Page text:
5 Conclusions and Future Work In this paper, we propose HBIM, an influence maximization method based on the hierarchical structure of social network nodes, to mine the top-K influential nodes. HBIM has two main contents. One is to detect information diffusion levels by considering into nodes’ first-order and second-order proximity, and the other is to use dynamic programming to select levels to discover seed nodes. Empirical studies on three real-world social network datasets show that our algorithm outperforms in both accuracy and efficiency. In addition, it scales well to big networks. In the future, we can take into account the semantic mechanisms [12] in the process of detecting of information diffusion levels at the first phase of the HBIM algorithm. Acknowledgments. The research was supported in part by National Basic Research Program of China (973 Program, No. 2013CB329605).

References 1. Chen, F., Li, K.: Detecting hierarchical structure of community members in social networks. Knowl.-Based Syst. 87, 3–15 (2015) 2. Chen, W., Wang, C., Wang, Y.: Scalable influence maximization for prevalent viral marketing in large-scale social networks. In: Proceedings of the 16th ACM SIGKDD International Conference on Knowledge Discovery and Data Mining, pp. 1029–1038. ACM (2010) 3. Chen, W., Wang, Y., Yang, S.: Efficient influence maximization in social networks. In: Proceedings of the 15th ACM SIGKDD International Conference on Knowledge Discovery and Data Mining, pp. 199–208. ACM (2009) 4. Domingos, P., Richardson, M.: Mining the network value of customers. In: Proceedings of the Seventh ACM SIGKDD International Conference on Knowledge Discovery and Data Mining, pp. 57–66. ACM (2001)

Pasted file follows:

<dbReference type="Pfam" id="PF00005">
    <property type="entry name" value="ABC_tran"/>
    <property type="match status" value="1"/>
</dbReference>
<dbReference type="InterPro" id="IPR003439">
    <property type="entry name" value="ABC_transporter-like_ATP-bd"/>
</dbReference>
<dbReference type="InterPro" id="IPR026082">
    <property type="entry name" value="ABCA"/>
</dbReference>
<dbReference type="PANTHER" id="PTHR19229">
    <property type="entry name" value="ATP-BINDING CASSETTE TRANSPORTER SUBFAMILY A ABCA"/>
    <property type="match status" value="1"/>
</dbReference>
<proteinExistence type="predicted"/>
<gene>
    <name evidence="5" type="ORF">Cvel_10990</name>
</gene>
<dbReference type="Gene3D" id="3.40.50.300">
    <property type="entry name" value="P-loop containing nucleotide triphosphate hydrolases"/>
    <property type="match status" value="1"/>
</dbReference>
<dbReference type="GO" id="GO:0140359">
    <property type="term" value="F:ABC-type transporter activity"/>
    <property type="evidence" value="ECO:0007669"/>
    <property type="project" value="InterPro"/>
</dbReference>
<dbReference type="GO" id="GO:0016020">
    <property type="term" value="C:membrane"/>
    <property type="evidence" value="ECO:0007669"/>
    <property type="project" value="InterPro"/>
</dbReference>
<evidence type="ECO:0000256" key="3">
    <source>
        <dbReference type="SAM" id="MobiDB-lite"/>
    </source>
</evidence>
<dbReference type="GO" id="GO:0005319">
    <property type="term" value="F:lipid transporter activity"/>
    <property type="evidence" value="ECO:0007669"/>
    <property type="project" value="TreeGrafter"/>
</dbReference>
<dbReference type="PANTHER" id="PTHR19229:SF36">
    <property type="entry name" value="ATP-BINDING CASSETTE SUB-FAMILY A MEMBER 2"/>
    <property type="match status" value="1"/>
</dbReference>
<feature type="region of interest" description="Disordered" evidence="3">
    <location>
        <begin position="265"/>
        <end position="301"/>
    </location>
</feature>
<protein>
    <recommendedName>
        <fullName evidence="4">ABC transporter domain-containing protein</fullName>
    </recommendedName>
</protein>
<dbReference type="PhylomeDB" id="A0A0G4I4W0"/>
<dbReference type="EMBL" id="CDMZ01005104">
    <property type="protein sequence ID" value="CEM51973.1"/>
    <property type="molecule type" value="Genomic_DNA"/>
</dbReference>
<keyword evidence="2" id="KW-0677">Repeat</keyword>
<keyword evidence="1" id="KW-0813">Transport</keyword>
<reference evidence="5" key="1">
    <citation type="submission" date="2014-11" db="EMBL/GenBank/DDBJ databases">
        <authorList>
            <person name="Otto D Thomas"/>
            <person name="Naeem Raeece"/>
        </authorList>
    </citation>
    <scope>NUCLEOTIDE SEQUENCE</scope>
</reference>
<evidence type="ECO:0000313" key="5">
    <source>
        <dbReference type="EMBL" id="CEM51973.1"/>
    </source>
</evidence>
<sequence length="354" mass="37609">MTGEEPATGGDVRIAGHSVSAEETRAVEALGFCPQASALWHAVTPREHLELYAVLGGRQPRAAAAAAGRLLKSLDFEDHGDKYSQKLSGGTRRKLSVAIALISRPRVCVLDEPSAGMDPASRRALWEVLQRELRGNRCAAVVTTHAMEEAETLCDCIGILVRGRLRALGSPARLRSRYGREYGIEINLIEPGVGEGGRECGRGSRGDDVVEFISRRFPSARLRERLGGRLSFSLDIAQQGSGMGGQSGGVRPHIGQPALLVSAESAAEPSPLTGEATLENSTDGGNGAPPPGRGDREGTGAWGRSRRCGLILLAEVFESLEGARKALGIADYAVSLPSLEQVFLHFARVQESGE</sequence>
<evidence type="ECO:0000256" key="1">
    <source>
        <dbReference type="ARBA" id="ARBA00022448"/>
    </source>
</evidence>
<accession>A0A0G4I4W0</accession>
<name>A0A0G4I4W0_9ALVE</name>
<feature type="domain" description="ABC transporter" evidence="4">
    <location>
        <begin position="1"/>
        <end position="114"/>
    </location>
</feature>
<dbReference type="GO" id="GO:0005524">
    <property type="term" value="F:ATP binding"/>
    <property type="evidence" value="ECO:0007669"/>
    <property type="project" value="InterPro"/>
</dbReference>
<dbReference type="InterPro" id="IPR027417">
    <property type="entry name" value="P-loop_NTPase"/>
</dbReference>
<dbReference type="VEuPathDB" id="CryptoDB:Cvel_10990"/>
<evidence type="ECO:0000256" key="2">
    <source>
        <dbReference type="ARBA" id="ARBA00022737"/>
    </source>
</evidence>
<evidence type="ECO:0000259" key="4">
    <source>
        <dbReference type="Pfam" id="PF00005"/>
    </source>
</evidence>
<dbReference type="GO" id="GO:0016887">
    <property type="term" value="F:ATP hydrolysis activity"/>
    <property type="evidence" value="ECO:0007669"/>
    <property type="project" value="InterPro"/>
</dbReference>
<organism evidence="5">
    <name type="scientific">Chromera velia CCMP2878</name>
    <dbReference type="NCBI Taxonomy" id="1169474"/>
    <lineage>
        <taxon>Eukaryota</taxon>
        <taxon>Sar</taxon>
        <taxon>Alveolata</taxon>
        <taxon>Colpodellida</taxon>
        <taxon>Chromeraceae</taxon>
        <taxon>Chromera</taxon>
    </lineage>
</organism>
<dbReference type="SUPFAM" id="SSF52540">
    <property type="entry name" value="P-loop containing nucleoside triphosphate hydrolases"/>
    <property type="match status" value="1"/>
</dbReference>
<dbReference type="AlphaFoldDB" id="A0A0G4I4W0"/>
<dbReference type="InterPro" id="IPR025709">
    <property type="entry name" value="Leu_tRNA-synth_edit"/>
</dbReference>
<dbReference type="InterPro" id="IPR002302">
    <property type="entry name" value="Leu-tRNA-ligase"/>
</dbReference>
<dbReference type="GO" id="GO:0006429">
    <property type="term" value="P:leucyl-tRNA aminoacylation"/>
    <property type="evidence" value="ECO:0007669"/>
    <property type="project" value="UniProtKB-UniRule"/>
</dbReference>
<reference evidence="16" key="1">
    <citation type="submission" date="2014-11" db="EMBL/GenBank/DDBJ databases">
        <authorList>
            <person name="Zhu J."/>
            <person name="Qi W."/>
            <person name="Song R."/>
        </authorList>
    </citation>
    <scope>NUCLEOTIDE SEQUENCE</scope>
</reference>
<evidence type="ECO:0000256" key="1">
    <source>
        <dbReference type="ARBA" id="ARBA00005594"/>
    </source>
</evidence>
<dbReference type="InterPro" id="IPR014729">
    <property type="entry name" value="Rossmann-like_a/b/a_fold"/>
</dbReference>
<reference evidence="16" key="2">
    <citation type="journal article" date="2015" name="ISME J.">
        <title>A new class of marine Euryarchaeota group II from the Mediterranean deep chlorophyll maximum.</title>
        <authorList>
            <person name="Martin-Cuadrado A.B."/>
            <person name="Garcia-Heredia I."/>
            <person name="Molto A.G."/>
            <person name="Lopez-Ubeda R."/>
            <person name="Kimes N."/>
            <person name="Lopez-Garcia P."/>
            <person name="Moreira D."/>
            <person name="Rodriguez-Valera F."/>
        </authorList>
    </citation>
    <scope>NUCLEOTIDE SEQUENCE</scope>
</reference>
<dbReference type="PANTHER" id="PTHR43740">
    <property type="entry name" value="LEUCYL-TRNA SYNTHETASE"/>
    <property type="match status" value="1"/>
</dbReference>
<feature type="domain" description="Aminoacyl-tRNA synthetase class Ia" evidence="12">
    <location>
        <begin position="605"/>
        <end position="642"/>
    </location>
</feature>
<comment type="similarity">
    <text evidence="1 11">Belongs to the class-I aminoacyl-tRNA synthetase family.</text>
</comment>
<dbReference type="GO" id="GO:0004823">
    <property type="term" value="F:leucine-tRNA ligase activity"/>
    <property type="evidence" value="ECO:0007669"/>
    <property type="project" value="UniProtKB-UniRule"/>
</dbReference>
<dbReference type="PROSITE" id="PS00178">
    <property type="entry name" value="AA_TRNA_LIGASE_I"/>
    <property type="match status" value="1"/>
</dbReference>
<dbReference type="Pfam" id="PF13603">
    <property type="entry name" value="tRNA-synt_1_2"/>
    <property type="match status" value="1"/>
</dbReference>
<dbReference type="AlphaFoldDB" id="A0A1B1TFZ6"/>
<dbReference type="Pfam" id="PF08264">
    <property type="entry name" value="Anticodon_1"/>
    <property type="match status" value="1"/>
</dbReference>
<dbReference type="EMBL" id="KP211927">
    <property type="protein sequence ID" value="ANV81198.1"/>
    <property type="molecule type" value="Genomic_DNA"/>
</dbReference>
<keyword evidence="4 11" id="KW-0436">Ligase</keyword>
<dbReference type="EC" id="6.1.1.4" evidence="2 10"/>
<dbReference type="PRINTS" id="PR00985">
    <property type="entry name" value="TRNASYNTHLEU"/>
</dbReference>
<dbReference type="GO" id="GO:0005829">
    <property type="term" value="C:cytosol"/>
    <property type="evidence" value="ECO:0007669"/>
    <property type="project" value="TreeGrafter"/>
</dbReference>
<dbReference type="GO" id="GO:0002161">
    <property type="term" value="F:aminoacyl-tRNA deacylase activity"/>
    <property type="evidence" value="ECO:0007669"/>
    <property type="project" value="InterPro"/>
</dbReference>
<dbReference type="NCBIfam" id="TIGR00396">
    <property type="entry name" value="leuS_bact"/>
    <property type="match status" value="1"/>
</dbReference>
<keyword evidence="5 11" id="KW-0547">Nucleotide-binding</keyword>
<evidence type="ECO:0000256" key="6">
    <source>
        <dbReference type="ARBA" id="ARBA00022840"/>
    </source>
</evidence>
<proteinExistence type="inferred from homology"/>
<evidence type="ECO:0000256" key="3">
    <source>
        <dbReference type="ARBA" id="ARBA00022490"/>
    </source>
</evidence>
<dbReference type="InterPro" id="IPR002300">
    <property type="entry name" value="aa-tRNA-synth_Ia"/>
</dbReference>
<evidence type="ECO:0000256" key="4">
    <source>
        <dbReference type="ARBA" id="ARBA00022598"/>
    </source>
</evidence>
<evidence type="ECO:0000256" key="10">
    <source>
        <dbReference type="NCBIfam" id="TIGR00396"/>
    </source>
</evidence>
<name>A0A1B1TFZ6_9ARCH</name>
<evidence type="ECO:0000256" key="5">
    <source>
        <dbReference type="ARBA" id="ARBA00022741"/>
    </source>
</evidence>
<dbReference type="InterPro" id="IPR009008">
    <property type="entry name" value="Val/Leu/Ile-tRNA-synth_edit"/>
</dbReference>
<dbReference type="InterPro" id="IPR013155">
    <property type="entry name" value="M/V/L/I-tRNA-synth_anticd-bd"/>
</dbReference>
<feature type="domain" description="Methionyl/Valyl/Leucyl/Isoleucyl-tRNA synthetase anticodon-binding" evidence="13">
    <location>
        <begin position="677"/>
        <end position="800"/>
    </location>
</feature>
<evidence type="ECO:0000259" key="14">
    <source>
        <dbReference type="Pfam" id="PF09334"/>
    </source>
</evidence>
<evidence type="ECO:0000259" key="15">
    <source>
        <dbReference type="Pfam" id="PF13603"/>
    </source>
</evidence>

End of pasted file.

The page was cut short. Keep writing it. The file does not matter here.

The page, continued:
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5. Feige, U.: A threshold of ln n for approximating set cover. J. ACM (JACM) 45(4), 634–652 (1998) 6. Girvan, M., Newman, M.E.: Community structure in social and biological networks. Proc. Natl. Acad. Sci. 99(12), 7821–7826 (2002) 7. Goyal, A., Lu, W., Lakshmanan, L.V.: Simpath: an efficient algorithm for influence maximization under the linear threshold model. In: 2011 IEEE 11th International Conference on Data Mining (ICDM), pp. 211–220. IEEE (2011) 8. Jung, K., Heo, W., Chen, W.: IRIE: scalable and robust influence maximization in social networks. In: 2012 IEEE 12th International Conference on Data Mining (ICDM), pp. 918– 923. IEEE (2012) 9. Kempe, D., Kleinberg, J., Tardos, É.: Maximizing the spread of influence through a social network. In: Proceedings of the Ninth ACM SIGKDD International Conference on Knowledge Discovery and Data Mining, pp. 137–146. ACM (2003) 10. Kim, J., Kim, S.K., Yu, H.: Scalable and parallelizable processing of influence maximization for large-scale social networks? In: 2013 IEEE 29th International Conference on Data Engineering (ICDE), pp. 266–277. IEEE (2013) 11. Leskovec, J., Krause, A., Guestrin, C., Faloutsos, C., VanBriesen, J., Glance, N.: Costeffective outbreak detection in networks. In: Proceedings of the 13th ACM SIGKDD International Conference on Knowledge Discovery and Data Mining, pp. 420–429. ACM (2007) 12. Razis, G., Anagnostopoulos, I.: Semantifying twitter: the influence tracker ontology. In: International Workshop on Semantic and Social Media Adaptation and Personalization, pp. 98–103 (2014) 13. Tang, Y., Xiao, X., Shi, Y.: Influence maximization: near-optimal time complexity meets practical efficiency. In: Proceedings of the 2014 ACM SIGMOD International Conference on Management of Data, pp. 75–86. ACM (2014) 14. Wang, D., Cui, P., Zhu, W.: Structural deep network embedding. In: Proceedings of the 22nd ACM SIGKDD International Conference on Knowledge Discovery and Data Mining, pp. 1225–1234. ACM (2016) 15. Wang, Y., Cong, G., Song, G., Xie, K.: Community-based greedy algorithm for mining topk influential nodes in mobile social networks. In: Proceedings of the 16th ACM SIGKDD International Conference on Knowledge Discovery and Data Mining, pp. 1039–1048. ACM (2010) 16. Zhu, C.S., Zhu, F.X., Yang, X.L., School, C., University, W.: Hierarchical community structure based algorithm for influence maximization. Computer Engineering & Design (2017)